I had never seen this image before, and was surprised when I found it in Patrick Raftery's The Cemeteries of Westchester County. It gives somewhat of a better idea of where the grave was.

Thursday, December 12, 2013

Berthier's Map in High Resolution

Thanks to Princeton University, which holds the originals, we now have this awesome high-resolution version of Berthier's 1781 map of North Castle. This is not, actually, the full resolution image - I had to downsize it to get it to upload to Blogger. Here are a couple of closer views:

In the version of the map we had before (which was taken from a book) there seemed to be only one color red used to delineate structures. In this version, there is clearly a distinction between the dark red color used to demarcate permanent structures versus the lighter pink-red used to mark military camp buildings. At least, that's my reading of the map.

If my interpretation is correct, then there was a large military structure - larger than the meetinghouse itself - next to St. George's where there is currently a bagel shop (previously it was the Fife and Drum restaurant - a very apt name!). If only we could excavate that area!

Another detail I noticed in this version of the map is the clear boundary marking out the church property, and how the church is positioned right in the center. This actually makes quite a bit of sense given our findings this season. We found the (possible) St. George's foundation wall in the southeast quadrant of the Episcopal cemetery. All of the 18th-century gravestones are located in this quadrant. While we had previously believed the entire eastern half of the Episcopal cemetery to be part of the original land given by Charles Haight, it may be that only the southeast quadrant was in use at this time. To fit in this small space, the church and its gravestones would have had to be packed very tightly together.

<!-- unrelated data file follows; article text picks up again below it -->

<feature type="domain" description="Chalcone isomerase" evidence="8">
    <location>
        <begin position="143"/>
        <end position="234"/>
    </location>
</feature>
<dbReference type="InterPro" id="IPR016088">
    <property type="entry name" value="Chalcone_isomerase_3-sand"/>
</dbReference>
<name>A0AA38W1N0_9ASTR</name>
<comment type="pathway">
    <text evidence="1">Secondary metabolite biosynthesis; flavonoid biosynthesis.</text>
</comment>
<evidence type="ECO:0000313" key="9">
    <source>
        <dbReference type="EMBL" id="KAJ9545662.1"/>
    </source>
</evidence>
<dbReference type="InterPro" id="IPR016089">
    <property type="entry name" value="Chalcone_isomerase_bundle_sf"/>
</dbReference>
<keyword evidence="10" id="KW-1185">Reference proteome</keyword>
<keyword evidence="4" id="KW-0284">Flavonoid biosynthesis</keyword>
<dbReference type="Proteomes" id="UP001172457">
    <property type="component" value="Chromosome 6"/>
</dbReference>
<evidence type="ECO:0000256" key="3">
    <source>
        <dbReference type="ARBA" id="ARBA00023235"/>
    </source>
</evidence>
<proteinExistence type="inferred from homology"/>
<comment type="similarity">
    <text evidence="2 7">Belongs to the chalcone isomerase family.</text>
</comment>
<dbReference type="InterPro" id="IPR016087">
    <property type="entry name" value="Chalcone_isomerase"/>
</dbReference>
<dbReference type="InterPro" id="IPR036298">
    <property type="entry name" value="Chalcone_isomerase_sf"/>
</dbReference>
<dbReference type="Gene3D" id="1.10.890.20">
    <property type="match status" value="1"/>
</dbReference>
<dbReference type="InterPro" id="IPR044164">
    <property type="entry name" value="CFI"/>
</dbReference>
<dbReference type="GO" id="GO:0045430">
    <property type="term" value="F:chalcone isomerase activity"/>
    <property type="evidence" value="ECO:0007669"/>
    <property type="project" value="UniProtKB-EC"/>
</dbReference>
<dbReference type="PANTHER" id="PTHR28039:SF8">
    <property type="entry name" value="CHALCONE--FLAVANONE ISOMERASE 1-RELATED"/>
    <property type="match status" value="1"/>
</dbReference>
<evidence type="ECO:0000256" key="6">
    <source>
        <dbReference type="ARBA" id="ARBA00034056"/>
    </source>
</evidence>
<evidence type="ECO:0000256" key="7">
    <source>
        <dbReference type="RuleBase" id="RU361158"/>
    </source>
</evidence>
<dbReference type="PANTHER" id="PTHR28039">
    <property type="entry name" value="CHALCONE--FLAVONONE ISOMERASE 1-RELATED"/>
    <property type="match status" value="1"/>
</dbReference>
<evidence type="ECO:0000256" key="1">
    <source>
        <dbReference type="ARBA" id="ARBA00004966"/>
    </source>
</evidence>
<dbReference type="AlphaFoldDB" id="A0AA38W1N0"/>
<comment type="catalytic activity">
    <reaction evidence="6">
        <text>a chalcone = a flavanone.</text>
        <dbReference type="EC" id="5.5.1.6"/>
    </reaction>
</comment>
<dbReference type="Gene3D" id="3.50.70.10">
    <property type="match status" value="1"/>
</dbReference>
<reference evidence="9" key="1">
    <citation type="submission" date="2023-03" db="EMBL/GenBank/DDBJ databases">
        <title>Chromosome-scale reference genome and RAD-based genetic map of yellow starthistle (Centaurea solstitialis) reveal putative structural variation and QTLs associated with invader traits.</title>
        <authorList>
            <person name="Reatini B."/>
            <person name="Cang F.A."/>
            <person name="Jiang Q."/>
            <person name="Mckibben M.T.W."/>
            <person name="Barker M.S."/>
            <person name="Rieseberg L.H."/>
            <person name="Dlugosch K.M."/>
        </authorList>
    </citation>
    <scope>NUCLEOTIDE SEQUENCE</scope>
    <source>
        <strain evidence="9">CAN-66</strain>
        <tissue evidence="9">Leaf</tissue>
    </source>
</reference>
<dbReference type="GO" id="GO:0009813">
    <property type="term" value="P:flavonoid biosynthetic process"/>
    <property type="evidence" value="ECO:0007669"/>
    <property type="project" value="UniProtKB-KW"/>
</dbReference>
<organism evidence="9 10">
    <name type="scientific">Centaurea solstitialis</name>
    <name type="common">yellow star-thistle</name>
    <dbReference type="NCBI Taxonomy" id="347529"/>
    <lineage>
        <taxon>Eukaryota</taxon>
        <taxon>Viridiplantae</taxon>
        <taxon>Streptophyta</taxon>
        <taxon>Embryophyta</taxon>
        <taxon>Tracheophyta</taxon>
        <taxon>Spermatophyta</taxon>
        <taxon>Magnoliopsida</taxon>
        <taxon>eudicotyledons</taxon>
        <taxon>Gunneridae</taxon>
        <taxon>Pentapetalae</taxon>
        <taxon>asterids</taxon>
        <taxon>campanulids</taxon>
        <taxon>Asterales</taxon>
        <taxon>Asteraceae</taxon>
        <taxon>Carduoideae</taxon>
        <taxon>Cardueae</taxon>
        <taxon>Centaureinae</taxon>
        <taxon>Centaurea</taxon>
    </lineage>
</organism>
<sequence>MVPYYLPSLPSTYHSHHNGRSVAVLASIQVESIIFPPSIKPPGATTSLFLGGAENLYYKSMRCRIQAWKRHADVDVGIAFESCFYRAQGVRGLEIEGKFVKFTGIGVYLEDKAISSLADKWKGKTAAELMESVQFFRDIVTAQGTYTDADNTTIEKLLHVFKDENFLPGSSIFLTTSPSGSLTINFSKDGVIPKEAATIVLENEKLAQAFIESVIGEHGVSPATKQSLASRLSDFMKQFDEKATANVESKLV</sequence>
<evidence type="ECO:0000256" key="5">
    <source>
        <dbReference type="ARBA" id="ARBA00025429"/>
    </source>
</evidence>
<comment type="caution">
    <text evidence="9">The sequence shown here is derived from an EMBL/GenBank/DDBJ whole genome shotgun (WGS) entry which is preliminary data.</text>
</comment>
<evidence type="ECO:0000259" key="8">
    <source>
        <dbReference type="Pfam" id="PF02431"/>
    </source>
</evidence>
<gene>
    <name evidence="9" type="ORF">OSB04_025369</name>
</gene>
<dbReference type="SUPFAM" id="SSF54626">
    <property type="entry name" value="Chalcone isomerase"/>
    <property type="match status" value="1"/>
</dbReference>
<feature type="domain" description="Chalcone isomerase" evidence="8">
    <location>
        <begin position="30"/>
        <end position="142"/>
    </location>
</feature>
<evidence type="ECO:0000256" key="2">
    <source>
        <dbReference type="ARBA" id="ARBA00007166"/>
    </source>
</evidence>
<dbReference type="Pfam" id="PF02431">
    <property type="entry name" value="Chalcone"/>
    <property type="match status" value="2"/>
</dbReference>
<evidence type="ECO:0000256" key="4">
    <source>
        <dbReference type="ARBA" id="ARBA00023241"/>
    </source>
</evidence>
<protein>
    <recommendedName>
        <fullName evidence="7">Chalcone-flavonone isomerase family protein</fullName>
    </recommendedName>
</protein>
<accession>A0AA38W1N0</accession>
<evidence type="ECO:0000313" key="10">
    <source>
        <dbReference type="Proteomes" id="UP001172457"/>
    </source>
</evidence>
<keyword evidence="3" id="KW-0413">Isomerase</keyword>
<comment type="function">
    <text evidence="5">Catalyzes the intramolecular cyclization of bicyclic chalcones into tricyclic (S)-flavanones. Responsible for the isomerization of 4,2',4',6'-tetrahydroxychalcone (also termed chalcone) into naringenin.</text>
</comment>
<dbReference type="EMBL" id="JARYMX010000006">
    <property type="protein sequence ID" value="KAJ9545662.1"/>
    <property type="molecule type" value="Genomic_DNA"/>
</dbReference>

Tuesday, December 10, 2013

Our Exhibit: Close-ups

These pictures are pretty self-explanatory. I thought I'd share some images for those who can't see it in person.

Wednesday, December 4, 2013

Artifacts from the Fall 2013 Archaeological Excavation

Our exhibit opened today! Here you can see all three display cases that we used as well as the painted sign that stood at the entrance to the cemetery while we were excavating. We filled the cases with artifacts, images, and text. There are also some relevant materials from the historical society.

All of the images on display were created especially for the exhibit, with the exception of the poster boards with photos of the dig in progress, which we created for Archaeology Day. The main themes of the case above are pottery, architecture, and possible American Indian artifacts. There is also an introduction to the site.

The main themes of this case are military and local industries. Do you remember the Boehmer bottle we found on our last field day? In this case you can see that bottle (left) next to a later version (right). The later version was created when Rudolph Boehmer's son, Rudolph Jr., had inherited his father's business. This bottle was donated to the historical society.

The third case features some of our research materials as well as a trowel and the chalk board (which reads "Research is just as important as digging!"). On top of the case are some handouts about the exhibit and pamphlets about the restoration project.

Here are just a couple more pictures showing some of the beautiful details of this building.

I am very pleased with how the exhibit turned out and hope that many people come to see it. It will be up for at least three months.

Tuesday, December 3, 2013